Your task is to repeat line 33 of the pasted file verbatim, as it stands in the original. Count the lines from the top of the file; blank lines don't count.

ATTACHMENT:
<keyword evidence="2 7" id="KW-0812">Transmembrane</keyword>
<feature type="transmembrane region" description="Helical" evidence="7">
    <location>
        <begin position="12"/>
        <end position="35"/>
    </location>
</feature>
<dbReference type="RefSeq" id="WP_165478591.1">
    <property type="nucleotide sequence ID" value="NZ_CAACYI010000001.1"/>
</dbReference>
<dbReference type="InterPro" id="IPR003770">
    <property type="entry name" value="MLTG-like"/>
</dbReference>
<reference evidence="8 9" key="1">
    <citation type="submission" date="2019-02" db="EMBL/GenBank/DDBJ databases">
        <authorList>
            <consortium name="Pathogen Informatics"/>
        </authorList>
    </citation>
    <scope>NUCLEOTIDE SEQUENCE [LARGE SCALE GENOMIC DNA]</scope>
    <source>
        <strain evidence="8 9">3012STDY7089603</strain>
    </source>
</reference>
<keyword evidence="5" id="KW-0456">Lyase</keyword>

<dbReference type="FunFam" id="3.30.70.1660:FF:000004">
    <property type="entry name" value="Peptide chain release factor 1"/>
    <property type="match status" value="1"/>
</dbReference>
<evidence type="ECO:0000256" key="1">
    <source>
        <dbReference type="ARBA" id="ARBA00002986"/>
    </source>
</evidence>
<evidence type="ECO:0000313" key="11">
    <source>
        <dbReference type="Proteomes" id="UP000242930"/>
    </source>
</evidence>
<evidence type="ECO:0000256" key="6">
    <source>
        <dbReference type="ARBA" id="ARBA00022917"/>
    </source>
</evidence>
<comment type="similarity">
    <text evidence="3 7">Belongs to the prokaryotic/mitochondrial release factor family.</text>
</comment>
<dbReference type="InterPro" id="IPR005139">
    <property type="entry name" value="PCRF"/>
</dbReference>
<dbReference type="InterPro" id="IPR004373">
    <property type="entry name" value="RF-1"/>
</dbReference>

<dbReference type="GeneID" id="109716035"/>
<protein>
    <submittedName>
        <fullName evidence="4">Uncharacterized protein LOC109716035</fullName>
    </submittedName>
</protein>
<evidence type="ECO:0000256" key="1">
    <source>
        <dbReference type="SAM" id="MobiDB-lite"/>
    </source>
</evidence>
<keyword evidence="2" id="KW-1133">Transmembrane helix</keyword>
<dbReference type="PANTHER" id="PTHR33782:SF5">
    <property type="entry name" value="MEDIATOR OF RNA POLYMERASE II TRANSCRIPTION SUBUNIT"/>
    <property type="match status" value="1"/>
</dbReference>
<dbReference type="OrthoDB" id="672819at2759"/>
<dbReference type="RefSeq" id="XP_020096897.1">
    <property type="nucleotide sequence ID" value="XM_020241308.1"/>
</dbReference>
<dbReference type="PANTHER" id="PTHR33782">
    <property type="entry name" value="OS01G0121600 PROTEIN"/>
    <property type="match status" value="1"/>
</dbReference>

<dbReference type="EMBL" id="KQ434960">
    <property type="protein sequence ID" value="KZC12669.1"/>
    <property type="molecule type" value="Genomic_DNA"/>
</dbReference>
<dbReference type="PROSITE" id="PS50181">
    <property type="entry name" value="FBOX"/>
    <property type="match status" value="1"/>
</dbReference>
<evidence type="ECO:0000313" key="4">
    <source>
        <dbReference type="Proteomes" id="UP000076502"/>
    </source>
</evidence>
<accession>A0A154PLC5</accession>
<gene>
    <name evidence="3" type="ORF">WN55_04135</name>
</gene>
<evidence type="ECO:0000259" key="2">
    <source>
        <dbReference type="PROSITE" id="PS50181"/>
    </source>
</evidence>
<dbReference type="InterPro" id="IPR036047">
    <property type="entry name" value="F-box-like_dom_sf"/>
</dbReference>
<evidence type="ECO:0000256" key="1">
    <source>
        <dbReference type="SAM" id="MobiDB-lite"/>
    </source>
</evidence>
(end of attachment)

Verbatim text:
    </source>